Rabbi Daniel Bouskila replies to questions on Sephardic education. This article appears in issue 42 of Conversations, the journal of the Institute for Jewish Ideas and Ideals.
The Torah often teaches by overt prescription and commandment. But it also teaches by presenting problematic individuals and circumstances. In this week's Parasha, the Torah's literary imagery speaks louder than words.
We have always been aware of an under-current of anti-Semitic and anti-Israel attitudes, but things today seem qualitatively and quantitatively different. We witness throngs of people throughout the United States and throughout the world who brazenly and unabashedly call for the annihilation of Israel and the murder of Jews. The public display of raw hatred is alarming.
People are greatly in need of a liberating religious message. We yearn for relationship with our fellow human beings; we reach out for a spiritual direction to the Eternal Thou. It is not easy to be a strong, whole and self-confident I; it is not easy to relate to others as genuine Thous; it is a challenge to reach out to the Eternal Thou. Yet, without these proper relationships, neither we nor our society can flourish properly.
The Institute for Jewish Ideas and Ideals began as an idea, as a framework for reshaping the thinking within the Orthodox Jewish community and beyond. It has been a strong, steady voice for diversity, creativity, dynamism. It has been a strong, steady voice against authoritarianism, obscurantism, extremism and sectarianism. We thank our friends and supporters as we celebrate our 16th anniversary.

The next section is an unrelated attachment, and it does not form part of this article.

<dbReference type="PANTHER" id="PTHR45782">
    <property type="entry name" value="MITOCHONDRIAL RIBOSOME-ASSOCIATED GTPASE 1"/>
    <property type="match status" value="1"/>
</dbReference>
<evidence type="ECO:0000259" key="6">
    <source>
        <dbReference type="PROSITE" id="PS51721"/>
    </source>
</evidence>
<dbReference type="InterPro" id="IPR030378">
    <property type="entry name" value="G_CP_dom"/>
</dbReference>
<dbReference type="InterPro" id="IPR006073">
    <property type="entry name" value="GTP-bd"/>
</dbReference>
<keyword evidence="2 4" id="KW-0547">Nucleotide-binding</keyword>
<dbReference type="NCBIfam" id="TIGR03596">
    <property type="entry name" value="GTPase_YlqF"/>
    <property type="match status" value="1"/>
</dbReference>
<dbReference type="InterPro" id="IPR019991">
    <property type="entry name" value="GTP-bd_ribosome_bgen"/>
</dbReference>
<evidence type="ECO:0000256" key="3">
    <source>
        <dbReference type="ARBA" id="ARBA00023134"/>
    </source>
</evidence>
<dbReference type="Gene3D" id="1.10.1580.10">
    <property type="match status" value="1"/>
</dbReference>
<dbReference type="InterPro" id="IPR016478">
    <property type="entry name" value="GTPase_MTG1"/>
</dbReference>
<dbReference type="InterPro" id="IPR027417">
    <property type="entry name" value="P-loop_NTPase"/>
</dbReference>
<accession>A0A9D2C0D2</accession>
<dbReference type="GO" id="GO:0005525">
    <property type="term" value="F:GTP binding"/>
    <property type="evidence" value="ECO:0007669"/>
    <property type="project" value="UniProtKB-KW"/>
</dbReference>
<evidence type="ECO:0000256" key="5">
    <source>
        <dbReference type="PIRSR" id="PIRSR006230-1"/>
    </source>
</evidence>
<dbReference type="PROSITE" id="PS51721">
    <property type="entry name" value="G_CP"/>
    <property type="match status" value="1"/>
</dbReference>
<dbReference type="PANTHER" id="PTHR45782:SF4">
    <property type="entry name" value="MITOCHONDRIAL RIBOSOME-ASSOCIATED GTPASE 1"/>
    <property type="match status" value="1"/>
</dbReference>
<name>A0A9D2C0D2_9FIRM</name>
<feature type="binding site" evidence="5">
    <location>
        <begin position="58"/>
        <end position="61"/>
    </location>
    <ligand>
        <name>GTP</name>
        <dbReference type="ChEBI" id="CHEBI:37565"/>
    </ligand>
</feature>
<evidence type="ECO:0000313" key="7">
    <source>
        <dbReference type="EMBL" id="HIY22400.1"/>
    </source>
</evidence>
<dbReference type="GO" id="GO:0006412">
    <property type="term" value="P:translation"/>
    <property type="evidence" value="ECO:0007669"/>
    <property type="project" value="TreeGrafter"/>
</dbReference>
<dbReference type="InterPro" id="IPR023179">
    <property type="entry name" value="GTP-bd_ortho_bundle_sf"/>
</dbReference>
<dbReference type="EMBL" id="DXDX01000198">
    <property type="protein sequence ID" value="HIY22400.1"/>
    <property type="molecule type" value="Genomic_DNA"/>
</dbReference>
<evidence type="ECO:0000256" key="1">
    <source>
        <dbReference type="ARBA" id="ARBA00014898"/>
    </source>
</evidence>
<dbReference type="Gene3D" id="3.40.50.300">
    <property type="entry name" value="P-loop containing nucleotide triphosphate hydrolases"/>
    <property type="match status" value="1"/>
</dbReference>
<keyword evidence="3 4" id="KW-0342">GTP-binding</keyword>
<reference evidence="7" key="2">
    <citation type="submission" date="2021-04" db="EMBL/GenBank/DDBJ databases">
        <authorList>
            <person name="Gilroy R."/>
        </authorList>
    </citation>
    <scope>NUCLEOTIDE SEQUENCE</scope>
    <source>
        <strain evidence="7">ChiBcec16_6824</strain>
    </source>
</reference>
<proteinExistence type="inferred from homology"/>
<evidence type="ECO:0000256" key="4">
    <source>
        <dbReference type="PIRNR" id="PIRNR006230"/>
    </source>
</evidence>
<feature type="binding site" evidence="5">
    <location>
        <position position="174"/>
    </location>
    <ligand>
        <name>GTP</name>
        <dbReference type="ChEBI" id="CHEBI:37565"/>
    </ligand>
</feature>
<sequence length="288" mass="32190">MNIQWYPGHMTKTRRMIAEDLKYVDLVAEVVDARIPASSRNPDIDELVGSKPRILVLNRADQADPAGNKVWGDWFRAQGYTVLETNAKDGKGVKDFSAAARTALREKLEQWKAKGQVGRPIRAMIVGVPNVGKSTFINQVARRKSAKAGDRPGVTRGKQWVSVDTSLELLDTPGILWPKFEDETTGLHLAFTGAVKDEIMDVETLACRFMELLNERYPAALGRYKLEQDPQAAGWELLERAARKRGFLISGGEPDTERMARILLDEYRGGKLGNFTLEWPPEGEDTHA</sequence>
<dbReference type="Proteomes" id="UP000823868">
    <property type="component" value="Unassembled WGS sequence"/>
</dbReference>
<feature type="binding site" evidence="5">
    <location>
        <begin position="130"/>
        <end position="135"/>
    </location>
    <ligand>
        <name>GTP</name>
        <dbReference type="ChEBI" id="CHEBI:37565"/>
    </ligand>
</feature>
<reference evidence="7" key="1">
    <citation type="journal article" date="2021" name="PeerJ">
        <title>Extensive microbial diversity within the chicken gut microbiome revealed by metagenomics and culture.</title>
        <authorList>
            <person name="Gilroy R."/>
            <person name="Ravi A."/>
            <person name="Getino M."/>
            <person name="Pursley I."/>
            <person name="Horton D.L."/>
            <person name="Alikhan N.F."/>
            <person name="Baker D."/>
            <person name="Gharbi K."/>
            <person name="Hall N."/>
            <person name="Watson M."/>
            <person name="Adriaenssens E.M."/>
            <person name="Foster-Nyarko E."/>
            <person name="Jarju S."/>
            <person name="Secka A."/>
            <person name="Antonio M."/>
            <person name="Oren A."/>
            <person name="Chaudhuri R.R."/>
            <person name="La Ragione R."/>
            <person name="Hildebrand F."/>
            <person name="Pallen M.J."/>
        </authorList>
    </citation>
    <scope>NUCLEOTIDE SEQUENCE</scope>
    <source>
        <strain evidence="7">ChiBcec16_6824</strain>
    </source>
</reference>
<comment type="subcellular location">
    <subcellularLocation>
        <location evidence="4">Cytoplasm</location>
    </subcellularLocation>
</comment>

The incredible story of Miami resident Zina, now 90, is told by her daughter, Dahlia Abraham- Klein in Caravan of Hope — A Bukharan Woman’s Journey to Freedom (Shamashi Press). https://a.co/d/eDolp7U
Israel’s slogan for this war is Beyachad nenatse’ach—Together we will win. We will all play our part and with God’s help, Israel will do what it has to do.
Rabbi Uziel believed that the purpose of the State of Israel on the world scene is to serve as a model nation, characterized by moral excellence. Just as individuals are religiously required to participate in the life of society, the Jewish people as a nation must participate in the life of the community of nations.
This article on Hanukkah draws on teachings of Daniel Kahneman, an Israeli-American author, psychologist and economist notable for his work on hedonic psychology, psychology of judgment and decision-making. He was awarded the 2002 Nobel Memorial Prize in Economic Sciences (shared with Vernon L. Smith). Since 1966, the tiny country of Israel has had 13 Nobel Prize Winners in various categories!!
"While the challenges posed by secular college are definitely real, those same challenges have forced me to identify and guard my religious priorities more than I would in an all-Jewish environment."